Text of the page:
New research looking at unwanted thoughts reveals methods of how we control these thoughts.
New research looking at unwanted thoughts reveals methods of how we control these thoughts. (PC

Don’t Think About It: How Does Our Brain Control Unwanted Thoughts?

Whether it’s from daydreaming, or during experiences like meeting someone for the first time, we all occasionally have unwanted thoughts about ourselves and others. These unwanted thoughts can be distracting or even detrimental to having good mental health and focus. There are many ways that people control unwanted thoughts, but the most common method is trying to suppress them. However, new research from the non-profit scientific publisher PLOS may help to shed light on how these unwanted thoughts are actually controlled in our minds.

Background: Methods of Suppression

Most people deal with unwanted thoughts by suppressing them or pushing them out of their minds. Suppression is a “quick fix” to avoid distracting ourselves or dwelling on negative unwanted thoughts.

Unfortunately, this method has its limitations. In one study, psychologists told participants to avoid thinking of a “white bear,” resulting in most of the participants actually becoming more prone to thinking about it. Based on these results, the researchers expressed the view that suppression is a faulty method for dealing with these types of thoughts.

Other research has shown that attempts at suppression can actually cause a surge in unwanted thoughts, as well as a greater number of these thoughts over time. However, in their new study researchers for PLOS may have found a more effective method for controlling these thoughts.

Analysis: Word Associations 

Two researchers at the Hebrew University of Jerusalem looked at how individuals avoided unwanted thoughts using word associations. Studying 80 English-speaking participants, the researchers asked these participants to view a word on a computer and type in an associated word. The experimental group of participants was told they could not reuse associations, driving the participants to suppress previous word associations. From their results, the researchers found that individuals were avoiding these repeat associations using reactive control or suppression, pushing these thoughts away after thinking of them.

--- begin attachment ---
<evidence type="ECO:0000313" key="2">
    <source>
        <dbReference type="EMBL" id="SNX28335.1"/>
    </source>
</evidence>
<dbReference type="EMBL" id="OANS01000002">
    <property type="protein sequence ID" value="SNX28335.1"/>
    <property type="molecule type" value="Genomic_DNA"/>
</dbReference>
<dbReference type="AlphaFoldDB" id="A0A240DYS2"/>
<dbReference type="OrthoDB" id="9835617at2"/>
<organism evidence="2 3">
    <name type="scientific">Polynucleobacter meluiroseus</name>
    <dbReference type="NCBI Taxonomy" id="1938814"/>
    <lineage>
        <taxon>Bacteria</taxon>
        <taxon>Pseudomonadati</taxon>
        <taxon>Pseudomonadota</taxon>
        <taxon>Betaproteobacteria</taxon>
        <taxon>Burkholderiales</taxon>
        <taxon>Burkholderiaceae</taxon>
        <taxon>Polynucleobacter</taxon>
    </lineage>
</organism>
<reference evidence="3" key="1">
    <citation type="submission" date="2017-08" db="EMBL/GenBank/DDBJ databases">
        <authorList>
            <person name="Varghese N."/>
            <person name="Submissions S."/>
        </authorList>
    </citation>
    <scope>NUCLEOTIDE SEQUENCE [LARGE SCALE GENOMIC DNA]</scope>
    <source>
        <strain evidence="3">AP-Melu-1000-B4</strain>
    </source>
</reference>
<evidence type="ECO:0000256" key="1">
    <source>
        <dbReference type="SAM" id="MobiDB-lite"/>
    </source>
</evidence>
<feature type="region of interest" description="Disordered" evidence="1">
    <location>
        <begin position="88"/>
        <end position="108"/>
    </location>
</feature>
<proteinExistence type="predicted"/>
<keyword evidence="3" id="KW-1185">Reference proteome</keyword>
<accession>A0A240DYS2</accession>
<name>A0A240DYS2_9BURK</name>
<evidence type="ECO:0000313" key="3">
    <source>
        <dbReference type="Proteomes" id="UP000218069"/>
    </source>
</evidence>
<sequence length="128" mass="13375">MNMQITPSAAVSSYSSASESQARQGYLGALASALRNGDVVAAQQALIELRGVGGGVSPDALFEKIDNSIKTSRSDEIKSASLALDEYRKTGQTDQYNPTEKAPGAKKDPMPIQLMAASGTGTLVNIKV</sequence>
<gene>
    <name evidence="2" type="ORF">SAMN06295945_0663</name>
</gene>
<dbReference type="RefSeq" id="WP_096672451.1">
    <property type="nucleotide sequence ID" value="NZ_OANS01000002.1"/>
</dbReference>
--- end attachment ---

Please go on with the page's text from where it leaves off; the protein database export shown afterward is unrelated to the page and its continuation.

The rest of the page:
According to the researchers, “This type of reactive control can be particularly problematic, because, as our findings suggest, thoughts are self-reinforcing: thinking a thought increases its memory strength and the probability that it will recur.”

Yet, some individuals were able to bypass the suppression method by being proactive. “Critically, we found that people can partially preempt this process if they want to ensure this thought comes to mind as little as possible,” the authors added. By working proactively and thinking creatively, some participants were able to think of new word associations, as opposed to suppressing the old ones. This method hints at a possible new way to avoid psychological suppression.

Outlook: Moving Past Unwanted Thoughts

While suppression dwells on avoiding the negative, this new proactive method pushes towards the positive. Thinking instead about more positive ideas or realistic goals seems to help avoid unwanted thoughts altogether. This method is not foolproof, but the researchers did state that this could avoid increasing “the probability of it coming to mind again.”

More research will be required in order to fully investigate this more proactive method further, but for now, it does suggest a potentially more successful way of banishing unwanted thoughts and, in turn, possibly boosting mental health overall. 

Kenna Hughes-Castleberry is a staff writer at the Debrief and the Science Communicator at JILA (a partnership between the University of Colorado Boulder and NIST). Her writing beats include deep tech, the metaverse, and quantum technology. You can find more of her work at her website: